Mazda CX-5 AWD VS. Lexus NX 300


Motor Trend (USA) - - Contents - Scott Evans

Mazda claims folks are shop­ping its brand against Lexus. Does the CX-5 war­rant an NX in­ten­der’s at­ten­tion?

The gen­e­sis of Mo­tor Trend’s $40,000 chal­lenge lies with the 2018 Mazda CX-5. We were im­pressed with the com­pact cross­over from the mo­ment we laid eyes on it. When the fully re­fined model turned up at our SUV of the Year com­pe­ti­tion last Au­gust, mul­ti­ple ed­i­tors (my­self in­cluded) noted its po­ten­tial to chal­lenge lux­ury mod­els rather than its main­stream com­peti­tors.

Now we as­sess that po­ten­tial. The de­fender of the com­pact lux­ury cross­over genre in this com­pe­ti­tion is the 2018 Lexus NX 300, an­other ve­hi­cle that pleas­antly sur­prised us dur­ing its par­tic­i­pa­tion in SUV of the Year four years ago— also earn­ing a fi­nal­ist nod.

Just shy of $37,000 to start and $40,463 as tested, our NX lands just above the av­er­age new ve­hi­cle trans­ac­tion price. Mean­while, our CX-5 in top Grand Tour­ing trim comes in at just un­der $32,000 be­fore op­tions and $33,810 as tested. (You can op­tion it up to just short of $35,000.) That gave the Mazda the low­est price in our field and pro­vided the widest price gap in our tests.

Di­men­sion­ally, the ve­hi­cles are much closer; the Lexus is larger on the out­side, but the Mazda rides on a longer wheel­base and of­fers more rear-seat and cargo space.

Much of what makes lux­ury ap­peal to your senses is based on first im­pres­sions, and both of these ve­hi­cles make strong ones. Ap­proach­ing the Mazda, you can’t help but be struck by its pre­mium-grade looks. The ex­te­rior de­sign is clean and so­phis­ti­cated, an evening gown com­pared to the Lexus’ club dress. The Lexus’ many chis­els and cuts are ex­tro­verted and un­mis­tak­able. We think it’s the best

ap­pli­ca­tion of the brand’s de­sign lan­guage on an SUV, but we wouldn’t call it pretty.

Get­ting be­hind the wheel has a sim­i­lar ef­fect. The Mazda’s in­te­rior is sim­ple and suave with a dash­ing two-tone color scheme. Clearly, Mazda spent real money in here: real metal trim; soft, sup­ple leather; rich soft-touch plas­tics; con­trast stitch­ing; and pass­able fake wood trim.

The base-model Lexus, mean­while, plays a clever vis­ual trick by strate­gi­cally ap­ply­ing the ex­pen­sive ma­te­ri­als in places that draw your eye away from the de­con­tented stuff. Im­i­ta­tion leather, which is good enough to fool you into think­ing it’s the real thing, adorns the seats, steer­ing wheel, and arm rests, and it’s set off by con­trast stitch­ing. Even the sil­ver-hued plas­tic trim em­ploys a satin fin­ish that looks ex­pen­sive. All of this neatly dis­tracts from the cen­ter stack’s wa­ter­fall of plas­tic, not to men­tion the lower door pan­els that seem bet­ter suited to a Toy­ota Yaris. But how of­ten do you look down there?

Func­tion­ally, the Lexus suf­fers set­backs, as well. The lay­out of the con­trols on the cen­ter stack makes no sense, and half the func­tions are con­trolled by the de­testable touch­pad-op­er­ated in­fo­tain­ment sys­tem—which

re­mains dis­tract­ing even to some­one who’s been us­ing it for years. The seat­ing po­si­tion is very high, which many driv­ers ap­pre­ci­ate, but the steer­ing wheel is so far away even at full ex­ten­sion that you have to choke up on the dash and ped­als to reach it com­fort­ably. The seat it­self, at least, is quite com­fort­able.

We find the Mazda’s lay­out much more agree­able but still not per­fect. The con­trol lay­out is more tra­di­tional and er­gonomic, save the ro­tary con­troller for the in­fo­tain­ment sys­tem, which is so far rear­ward on the cen­ter con­sole that it re­quires an awk­ward, gnarled-wrist reach. The screen it­self is touch-sen­si­tive, a nice al­ter­na­tive to the knob, but it’s a long reach, and the screen is small by to­day’s stan­dards. The full-color head-up dis­play, by con­trast, is a pre­mium touch. The seat, though, is harder and flat­ter than we’d like.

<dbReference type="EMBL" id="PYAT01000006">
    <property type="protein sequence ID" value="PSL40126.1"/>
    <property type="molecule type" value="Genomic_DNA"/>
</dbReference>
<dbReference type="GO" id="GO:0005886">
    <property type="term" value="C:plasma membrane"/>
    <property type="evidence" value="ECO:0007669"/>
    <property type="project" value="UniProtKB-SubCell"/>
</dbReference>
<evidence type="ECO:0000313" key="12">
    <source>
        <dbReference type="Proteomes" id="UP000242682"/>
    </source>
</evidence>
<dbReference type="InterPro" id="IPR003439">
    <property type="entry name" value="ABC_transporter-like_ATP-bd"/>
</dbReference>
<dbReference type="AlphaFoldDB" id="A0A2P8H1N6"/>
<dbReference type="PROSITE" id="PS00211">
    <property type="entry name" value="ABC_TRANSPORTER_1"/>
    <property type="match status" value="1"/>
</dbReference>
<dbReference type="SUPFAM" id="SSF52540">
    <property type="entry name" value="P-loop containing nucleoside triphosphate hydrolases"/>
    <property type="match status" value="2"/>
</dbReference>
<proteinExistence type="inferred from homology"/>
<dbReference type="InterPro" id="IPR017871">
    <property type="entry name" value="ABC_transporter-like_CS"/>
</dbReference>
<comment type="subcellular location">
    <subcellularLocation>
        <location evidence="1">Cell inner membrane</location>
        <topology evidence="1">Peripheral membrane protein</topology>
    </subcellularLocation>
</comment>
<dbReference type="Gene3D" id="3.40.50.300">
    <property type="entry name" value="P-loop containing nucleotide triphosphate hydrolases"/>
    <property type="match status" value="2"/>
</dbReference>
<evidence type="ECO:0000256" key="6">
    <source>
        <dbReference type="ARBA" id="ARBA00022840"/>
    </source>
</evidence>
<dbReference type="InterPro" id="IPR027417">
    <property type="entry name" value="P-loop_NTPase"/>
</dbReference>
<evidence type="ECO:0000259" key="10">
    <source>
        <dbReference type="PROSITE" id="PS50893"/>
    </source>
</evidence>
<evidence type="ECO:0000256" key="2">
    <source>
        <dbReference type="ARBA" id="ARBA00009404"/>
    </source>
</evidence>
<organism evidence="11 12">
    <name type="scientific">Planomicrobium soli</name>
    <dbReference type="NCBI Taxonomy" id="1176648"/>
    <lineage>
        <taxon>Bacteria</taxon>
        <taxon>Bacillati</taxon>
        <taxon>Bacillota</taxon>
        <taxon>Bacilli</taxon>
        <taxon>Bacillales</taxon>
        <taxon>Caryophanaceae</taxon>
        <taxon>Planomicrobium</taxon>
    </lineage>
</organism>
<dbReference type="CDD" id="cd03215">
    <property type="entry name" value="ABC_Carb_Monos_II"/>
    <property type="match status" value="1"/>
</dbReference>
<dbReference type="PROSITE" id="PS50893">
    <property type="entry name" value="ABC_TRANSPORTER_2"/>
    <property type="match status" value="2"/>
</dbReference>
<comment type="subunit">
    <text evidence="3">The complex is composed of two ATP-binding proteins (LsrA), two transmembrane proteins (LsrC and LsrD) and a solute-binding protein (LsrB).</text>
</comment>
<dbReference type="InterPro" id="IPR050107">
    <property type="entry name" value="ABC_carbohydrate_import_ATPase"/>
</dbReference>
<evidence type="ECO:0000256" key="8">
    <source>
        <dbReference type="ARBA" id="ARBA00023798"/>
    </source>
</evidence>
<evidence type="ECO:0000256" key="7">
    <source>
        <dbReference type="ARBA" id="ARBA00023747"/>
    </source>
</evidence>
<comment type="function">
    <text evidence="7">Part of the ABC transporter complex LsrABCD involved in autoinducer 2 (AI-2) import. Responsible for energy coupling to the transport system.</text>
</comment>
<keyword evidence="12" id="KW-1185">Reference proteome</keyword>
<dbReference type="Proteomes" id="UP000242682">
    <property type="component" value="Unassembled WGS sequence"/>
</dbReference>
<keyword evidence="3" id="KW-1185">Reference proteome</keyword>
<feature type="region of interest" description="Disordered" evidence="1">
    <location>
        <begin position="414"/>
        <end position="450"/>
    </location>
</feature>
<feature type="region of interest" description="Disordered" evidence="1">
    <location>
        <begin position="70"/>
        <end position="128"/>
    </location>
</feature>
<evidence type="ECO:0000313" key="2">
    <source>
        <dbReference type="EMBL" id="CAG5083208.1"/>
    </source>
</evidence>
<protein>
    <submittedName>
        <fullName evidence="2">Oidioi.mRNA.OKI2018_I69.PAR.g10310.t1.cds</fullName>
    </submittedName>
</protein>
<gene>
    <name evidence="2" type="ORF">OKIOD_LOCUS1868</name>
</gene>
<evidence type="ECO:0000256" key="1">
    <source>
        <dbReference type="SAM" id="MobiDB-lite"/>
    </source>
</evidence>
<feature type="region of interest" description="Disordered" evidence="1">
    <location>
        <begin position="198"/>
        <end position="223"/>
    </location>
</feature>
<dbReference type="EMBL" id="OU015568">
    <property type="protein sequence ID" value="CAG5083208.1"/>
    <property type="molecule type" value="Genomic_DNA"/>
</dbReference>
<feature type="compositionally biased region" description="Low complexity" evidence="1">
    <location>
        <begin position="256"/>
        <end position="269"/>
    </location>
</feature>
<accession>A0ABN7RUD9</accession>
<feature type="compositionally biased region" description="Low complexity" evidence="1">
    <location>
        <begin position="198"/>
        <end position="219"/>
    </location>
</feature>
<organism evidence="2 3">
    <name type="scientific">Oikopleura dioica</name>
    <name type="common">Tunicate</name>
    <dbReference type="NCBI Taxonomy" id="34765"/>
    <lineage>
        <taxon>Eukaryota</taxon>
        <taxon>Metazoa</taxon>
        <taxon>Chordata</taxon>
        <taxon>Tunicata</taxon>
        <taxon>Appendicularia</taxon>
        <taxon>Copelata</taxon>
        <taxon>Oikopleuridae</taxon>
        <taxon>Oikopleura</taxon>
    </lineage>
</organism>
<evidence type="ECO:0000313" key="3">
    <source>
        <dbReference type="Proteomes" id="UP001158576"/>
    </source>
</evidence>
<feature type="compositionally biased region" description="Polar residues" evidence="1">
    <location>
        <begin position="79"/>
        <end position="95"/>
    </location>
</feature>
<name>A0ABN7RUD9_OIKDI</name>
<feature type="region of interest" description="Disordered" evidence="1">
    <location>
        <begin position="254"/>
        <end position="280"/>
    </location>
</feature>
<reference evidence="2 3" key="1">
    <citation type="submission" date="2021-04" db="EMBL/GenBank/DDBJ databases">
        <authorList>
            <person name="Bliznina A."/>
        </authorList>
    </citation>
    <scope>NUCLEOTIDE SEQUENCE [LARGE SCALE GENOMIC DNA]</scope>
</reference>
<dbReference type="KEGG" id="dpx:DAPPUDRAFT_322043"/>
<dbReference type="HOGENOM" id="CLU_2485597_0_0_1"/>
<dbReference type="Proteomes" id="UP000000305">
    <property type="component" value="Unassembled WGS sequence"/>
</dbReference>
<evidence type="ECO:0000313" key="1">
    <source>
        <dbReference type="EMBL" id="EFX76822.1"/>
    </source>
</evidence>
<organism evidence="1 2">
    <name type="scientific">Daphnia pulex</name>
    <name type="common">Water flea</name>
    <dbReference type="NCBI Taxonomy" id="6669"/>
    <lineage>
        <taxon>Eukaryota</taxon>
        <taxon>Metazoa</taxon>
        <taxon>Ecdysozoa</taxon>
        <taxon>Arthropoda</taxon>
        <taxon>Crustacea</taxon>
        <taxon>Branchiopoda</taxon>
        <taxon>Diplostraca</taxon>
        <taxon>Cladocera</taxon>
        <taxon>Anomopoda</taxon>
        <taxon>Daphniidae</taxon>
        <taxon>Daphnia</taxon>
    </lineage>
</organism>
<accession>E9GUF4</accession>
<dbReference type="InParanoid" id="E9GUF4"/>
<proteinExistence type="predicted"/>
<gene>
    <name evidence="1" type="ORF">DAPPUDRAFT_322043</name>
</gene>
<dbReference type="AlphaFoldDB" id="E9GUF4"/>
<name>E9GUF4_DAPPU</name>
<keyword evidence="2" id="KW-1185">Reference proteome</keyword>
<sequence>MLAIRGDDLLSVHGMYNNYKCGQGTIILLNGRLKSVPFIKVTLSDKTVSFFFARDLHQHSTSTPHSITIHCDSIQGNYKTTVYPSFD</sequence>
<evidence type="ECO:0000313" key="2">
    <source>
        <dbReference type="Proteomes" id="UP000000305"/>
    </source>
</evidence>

Fir­ing the en­gine and head­ing out for a drive, the first thing that strikes you is how quiet the Mazda is. Iso­la­tion from the out­side world is a lux­ury hall­mark, and Mazda has made it a pri­or­ity. In­deed, ap­ply­ing a pro­fes­sional-grade sound me­ter to both ve­hi­cles re­turned sur­pris­ing re­sults: Cruis­ing at 65 mph, the av­er­age am­bi­ent noise in each ve­hi­cle’s cabin is iden­ti­cal. When’s the last time you got in a main­stream ve­hi­cle that was as quiet as a lux­ury car? The Lexus does have a slight ad­van­tage, though, as it is qui­eter un­der full-throt­tle ac­cel­er­a­tion, but you’ll do a lot less of that than cruis­ing on the free­way.

As you’re driv­ing, you’ll no­tice the two crossovers have dis­tinct driv­ing per­son­al­i­ties. In our ex­pe­ri­ence, the mod­ern lux­ury shop­per equates a de­gree of sporti­ness with lux­ury, and the Mazda has many more de­grees than the Lexus. There’s a light­ness and nim­ble­ness to the way the Mazda drives, re­spond­ing im­me­di­ately and smoothly to your in­puts. It can in­duce smiles even in gen­tle bends. The en­gine is gen­er­ally well-matched to the ve­hi­cle, though it could use a lit­tle more torque on the bot­tom end, and the trans­mis­sion shifts as smoothly and smartly as that of the Lexus. The trade-off is a firmer ride, but it’s a worth­while one.

The Lexus, by con­trast, feels heavy in ev­ery­thing it does. The en­gine surges when you step on the gas, as if mus­ter­ing the strength to push the ve­hi­cle for­ward. You need to push the brake pedal harder than ex­pected to slow as quickly as you’d like. It leans more in cor­ners than that sporty look prom­ises and goes over bumps like it’s fully loaded even when empty. Still, the en­gine is smooth and re­spon­sive in a way that will make you for­get it’s tur­bocharged, and the trans­mis­sion is spot-on. The ride is softer, as be­fits the han­dling. In other words, it be­fits those who seek a more clas­sic lux­ury ex­pe­ri­ence.